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Mrs. Harris Goes to Paris review: a sweet film with too much sugar

In a summer filled with superheroes in spandex, dinosaurs romping across the globe, and Tom Cruise once again risking his life for an impossible-to-pull-off stunt, you can forgive this moviegoer for looking for something a little bit quieter and somewhat more gentle, a film which has a modest goal of entertaining without the need of elaborate special effects.

Director Anthony Fabian’s Mrs. Harris Goes to Paris is the cinematic equivalent of counter-programming comfort food: almost always pleasing, not too offensive, and easily digestible. A fantasy that combines post-war trauma, Parisian garbage strikes, and Carrie Bradshaw-levels of fetishization over fashion, the film is sweet, lovable … and just a little bit nauseating.

From London to Paris, a woman pursues her dreams

A woman stands at a street corner in Mrs. Harris Goes to Paris.
Image used with permission by copyright holder

The film stars Leslie Manville, a veteran of Mike Leigh’s working-class dramas who gave a pitch-perfect performance in Paul Thomas Anderson’s Phantom Thread, as the title character, an English widow working as a maid in 1950s London. Her life is lonely but happy, her sadness over her husband’s disappearance in World War II punctuated by boisterous nights out with her best friend Vi (Ellen Thomas, all warmth and good cheer) and womanizer Archie (Jason Isaacs, taking a break from Harry Potter and stock villain roles).

Mrs. Harris becomes enamored with one of her client’s Christian Dior dresses and soon makes it her goal to go to Paris to get a custom-fit dress tailored just for her. Through a series of fortunate (and increasingly far-fetched) events, she raises enough money to do so, and soon she’s on her way to the City of Lights to fulfill her sartorial dreams.

In Paris, Mrs. Harris finds her way past the guarded gates of Dior’s luxury couture headquarters, where she befriends the handsome accountant Andre (Emily in Paris‘ Lucas Bravo), the beautiful model Natasha (Alba Baptista, putting away her habit from Warrior Nun), and a kind widower, the Marquis de Chassagne (The Matrix Resurrections‘ Lambert Wilson). Of course, there has to be a villain in something like this, and Isabelle Huppert cashes her paycheck as Dior’s snobby manager that, even after a climactic reveal, still makes you wonder why one of France’s best living actresses would slum it in such a thankless role.

Too many spoonfuls of sugar

People look at a model posing in a pink dress in Mrs. Harris Goes to Paris.
Image used with permission by copyright holder

There’s a tedious romance that plays out just like how you’d normally expect it to, homeless bums that act as a Greek chorus, a mad dash to save a departing loved one, and a “You go, girl!” moment so anachronistic and absurd you can’t help but wince. And yes, Mrs. Harris literally says those words in the film.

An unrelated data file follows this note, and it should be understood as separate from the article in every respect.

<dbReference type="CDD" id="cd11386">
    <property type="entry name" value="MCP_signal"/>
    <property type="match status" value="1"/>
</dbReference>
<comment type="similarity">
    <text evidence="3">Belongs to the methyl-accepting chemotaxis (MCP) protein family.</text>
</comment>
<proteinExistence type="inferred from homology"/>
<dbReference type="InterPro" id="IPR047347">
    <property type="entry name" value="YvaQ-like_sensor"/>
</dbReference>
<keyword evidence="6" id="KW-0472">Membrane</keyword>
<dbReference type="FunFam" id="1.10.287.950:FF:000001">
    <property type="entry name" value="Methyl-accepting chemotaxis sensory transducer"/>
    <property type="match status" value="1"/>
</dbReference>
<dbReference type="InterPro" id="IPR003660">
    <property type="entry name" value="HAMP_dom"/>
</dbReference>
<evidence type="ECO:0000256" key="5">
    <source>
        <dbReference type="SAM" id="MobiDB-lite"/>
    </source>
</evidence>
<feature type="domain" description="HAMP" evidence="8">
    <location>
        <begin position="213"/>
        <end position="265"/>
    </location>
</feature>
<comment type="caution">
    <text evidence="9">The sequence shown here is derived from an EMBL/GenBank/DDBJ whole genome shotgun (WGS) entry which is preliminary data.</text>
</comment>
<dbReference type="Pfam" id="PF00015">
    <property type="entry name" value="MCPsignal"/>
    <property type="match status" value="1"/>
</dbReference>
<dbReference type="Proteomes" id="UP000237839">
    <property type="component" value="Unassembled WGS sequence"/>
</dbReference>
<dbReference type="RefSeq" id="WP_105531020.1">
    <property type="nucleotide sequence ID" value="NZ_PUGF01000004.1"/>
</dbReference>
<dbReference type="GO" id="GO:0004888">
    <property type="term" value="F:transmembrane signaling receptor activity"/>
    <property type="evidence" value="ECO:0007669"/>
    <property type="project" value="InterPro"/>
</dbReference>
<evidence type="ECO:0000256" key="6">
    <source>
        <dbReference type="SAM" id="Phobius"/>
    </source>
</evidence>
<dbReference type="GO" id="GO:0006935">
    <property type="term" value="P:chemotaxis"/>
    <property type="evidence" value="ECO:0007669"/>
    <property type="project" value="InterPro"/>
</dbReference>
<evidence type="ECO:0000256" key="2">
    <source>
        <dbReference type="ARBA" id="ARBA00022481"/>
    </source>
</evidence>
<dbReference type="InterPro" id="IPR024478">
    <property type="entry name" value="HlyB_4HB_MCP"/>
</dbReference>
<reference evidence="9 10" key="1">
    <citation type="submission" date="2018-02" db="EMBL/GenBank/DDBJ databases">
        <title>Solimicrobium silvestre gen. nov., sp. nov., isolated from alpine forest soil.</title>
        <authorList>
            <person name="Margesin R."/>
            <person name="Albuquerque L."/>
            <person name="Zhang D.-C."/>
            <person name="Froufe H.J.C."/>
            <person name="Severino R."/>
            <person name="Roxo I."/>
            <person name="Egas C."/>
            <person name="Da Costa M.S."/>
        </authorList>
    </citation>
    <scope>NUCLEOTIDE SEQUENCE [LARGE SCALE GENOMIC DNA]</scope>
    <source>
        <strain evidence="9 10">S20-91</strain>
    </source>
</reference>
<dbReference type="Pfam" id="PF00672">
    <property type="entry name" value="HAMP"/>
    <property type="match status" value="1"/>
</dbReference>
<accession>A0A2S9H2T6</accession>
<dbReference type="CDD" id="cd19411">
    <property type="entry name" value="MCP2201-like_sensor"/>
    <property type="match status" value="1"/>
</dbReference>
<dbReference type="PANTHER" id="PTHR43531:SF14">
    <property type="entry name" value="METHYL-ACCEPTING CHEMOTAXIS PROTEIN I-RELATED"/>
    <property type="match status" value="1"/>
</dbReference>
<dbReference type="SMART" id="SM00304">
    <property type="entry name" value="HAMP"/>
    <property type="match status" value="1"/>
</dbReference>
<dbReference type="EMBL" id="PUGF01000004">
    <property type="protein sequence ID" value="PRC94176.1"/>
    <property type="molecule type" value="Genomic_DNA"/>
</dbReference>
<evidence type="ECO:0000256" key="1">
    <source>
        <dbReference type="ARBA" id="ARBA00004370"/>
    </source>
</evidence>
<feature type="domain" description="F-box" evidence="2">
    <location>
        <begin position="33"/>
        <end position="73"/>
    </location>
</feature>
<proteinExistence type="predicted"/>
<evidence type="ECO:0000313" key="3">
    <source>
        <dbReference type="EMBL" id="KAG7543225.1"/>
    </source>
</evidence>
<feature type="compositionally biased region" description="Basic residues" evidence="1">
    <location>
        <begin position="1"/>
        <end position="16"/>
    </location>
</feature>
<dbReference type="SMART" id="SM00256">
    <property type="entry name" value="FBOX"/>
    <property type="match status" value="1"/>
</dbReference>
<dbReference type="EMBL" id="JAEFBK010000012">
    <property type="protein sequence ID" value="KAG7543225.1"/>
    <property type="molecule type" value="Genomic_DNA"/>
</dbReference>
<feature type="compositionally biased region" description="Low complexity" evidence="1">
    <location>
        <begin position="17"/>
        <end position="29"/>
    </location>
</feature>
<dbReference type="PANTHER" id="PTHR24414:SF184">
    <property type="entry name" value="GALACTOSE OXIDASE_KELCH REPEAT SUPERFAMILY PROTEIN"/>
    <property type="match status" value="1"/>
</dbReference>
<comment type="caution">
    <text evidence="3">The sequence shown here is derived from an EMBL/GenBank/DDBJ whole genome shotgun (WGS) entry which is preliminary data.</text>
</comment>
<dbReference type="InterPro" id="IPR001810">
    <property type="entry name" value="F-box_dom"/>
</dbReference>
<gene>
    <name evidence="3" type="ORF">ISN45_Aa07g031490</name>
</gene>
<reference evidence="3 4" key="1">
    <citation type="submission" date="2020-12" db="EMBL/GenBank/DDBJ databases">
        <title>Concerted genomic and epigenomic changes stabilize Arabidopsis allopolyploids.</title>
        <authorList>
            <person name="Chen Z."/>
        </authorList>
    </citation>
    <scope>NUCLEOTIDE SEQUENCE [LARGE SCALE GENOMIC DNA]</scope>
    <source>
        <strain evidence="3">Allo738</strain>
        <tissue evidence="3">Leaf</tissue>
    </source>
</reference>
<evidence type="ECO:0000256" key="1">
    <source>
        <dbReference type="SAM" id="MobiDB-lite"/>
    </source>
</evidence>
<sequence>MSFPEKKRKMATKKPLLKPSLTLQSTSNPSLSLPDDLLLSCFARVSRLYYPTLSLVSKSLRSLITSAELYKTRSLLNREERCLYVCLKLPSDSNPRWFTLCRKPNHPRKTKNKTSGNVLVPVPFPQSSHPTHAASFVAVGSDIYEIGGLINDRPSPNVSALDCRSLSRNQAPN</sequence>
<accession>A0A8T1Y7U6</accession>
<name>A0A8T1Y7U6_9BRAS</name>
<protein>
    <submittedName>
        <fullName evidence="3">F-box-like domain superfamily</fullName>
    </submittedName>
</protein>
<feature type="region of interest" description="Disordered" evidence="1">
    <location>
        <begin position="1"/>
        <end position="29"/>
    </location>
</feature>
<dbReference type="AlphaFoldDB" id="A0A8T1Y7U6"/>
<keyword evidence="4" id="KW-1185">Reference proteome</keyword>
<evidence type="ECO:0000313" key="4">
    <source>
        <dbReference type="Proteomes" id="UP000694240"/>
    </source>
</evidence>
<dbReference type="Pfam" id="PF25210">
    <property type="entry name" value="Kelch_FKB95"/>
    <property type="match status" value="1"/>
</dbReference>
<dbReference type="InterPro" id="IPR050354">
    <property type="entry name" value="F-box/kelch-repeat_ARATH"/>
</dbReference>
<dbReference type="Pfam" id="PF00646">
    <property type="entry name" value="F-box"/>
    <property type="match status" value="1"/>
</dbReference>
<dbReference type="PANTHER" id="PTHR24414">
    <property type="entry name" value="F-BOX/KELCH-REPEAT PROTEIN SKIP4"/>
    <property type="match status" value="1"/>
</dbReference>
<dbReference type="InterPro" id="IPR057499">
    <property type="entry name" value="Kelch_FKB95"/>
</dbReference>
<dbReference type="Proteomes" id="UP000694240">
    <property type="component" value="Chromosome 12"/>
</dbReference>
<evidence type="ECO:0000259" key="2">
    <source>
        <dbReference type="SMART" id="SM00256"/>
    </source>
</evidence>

The first half of the movie is the best as it goes out of its way to convincingly evoke the grimy bustle of working-class London at the beginning of Queen Elizabeth II’s reign. It’s here that the film finds the right balance of realism and fantasy, juggling Mrs. Harris’ loneliness with her vivid social life filled with dancing and betting on horses.

The problem arises when the film overplays its hand in the second half of the movie, making Mrs. Harris into a lovable scamp who has the solution to everyone’s problems. It betrays the working class charm that the movie and Manville effectively established earlier and leaves a bad taste in the mouth. Must Mrs. Harris solve everyone’s problem, including the fashion industry itself, with such sugary sweetness? Isn’t it enough that the film focus on her own inner life, and what it means for her to move on from being a widow and opening herself up to a new romance?

Not good enough to be OK

MRS. HARRIS GOES TO PARIS - Official Trailer [HD] - Only In Theaters July 15

I guess not. The movie is based on a dusty 1958 novel, Mrs. ‘Arris Goes to Paris, which was the first in a series of adventures for the old widow: she goes to New York City, visits Parliament, and ventures behind the Iron Curtain to charm those humorless Russians. The first novel was the most successful and was adapted into a one-hour TV episode in 1958 and a made-for-TV movie in 1992 with Angela Lansbury as the title character.

Maybe that’s why the film seems so bizarrely out of time. It’s not material that’s timeless, and this adaptation doesn’t make a solid case as to why it needed to be adapted again. What once worked in the past doesn’t mean it can work again, and this iteration of Mrs. Harris Goes to Paris doesn’t offer anything new to warrant another go-around.

Mrs. Harris Goes to Paris is currently playing in theaters nationwide.

Jason Struss
Section Editor, Entertainment
Jason is a writer, editor, and pop culture enthusiast whose love for cinema, television, and cheap comic books has led him to…
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